Misdiagnosis and policy errors created alarm about the current account deficit.
Over the last three months, policymakers and market players have cheered the sharp decline in Indiaís trade deficit. The annualised rate of the current account deficit (CAD) is running at around $25 billion, based on the last three monthsí of trade data ó about a third of what one had feared at the start of this year. This run rate will likely rise as gold imports pick up on seasonal demand, but for the year as a whole, the CAD should be even lower than the governmentís estimate of $70 billion.
The taming of the CAD has elicited cheers all around for the governmentís draconian restrictions on gold import and hikes in import duties. And why not? The rise of the CAD from an average of $11 billion over 2005-07 (around 1 per cent of the GDP) to $88 billion (nearly 5 per cent of the GDP) last year was seen as the mirror for all that was wrong with the Indian economy: dysfunctional politics and policymaking, loss of investor confidence, falling growth and rising inflation. So much so that credit ratings agencies, while downgrading Indiaís outlook, repeatedly cited the rising CAD as their biggest fear, even though the runaway fiscal deficit was the root cause.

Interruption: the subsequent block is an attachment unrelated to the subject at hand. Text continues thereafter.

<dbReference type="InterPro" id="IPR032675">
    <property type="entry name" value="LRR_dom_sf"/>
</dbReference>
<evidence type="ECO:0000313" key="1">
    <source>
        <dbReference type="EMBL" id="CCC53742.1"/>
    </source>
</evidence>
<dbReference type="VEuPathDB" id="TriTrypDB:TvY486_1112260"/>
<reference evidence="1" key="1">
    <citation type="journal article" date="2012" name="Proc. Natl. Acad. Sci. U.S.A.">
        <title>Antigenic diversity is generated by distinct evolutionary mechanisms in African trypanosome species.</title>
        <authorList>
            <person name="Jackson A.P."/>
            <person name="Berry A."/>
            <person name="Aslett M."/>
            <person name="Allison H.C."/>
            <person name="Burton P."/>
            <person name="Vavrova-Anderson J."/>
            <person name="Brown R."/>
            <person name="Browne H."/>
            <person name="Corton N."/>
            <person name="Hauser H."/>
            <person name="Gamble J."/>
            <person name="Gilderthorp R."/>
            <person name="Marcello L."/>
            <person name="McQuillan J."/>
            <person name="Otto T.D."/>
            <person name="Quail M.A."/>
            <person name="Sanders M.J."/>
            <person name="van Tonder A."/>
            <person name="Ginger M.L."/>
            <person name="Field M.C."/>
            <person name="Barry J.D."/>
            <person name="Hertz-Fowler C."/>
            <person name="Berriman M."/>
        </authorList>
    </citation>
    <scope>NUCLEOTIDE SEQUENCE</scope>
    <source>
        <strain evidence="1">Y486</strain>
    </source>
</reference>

While the export growth slowdown is a big reason why the CAD blew up, most will point to the astonishing rise in gold imports as the key driver. Gold imports rose from an average of $15 billion (1.5 per cent of the GDP) through 2005-07 to $55 billion (3 per cent of the GDP) last year, peaking at $67 billion (3.6 per cent of the GDP) in 2011-12. Some of the $40 billion-increase in gold imports is clearly due to the growth in gems and jewellery exports, but not very much. Indiaís national income data provides a stark reminder of how much gold was used for pure investment purposes. Household investment in gold rose from an average of 1 per cent of the GDP over 2005-07 to nearly 2.5 per cent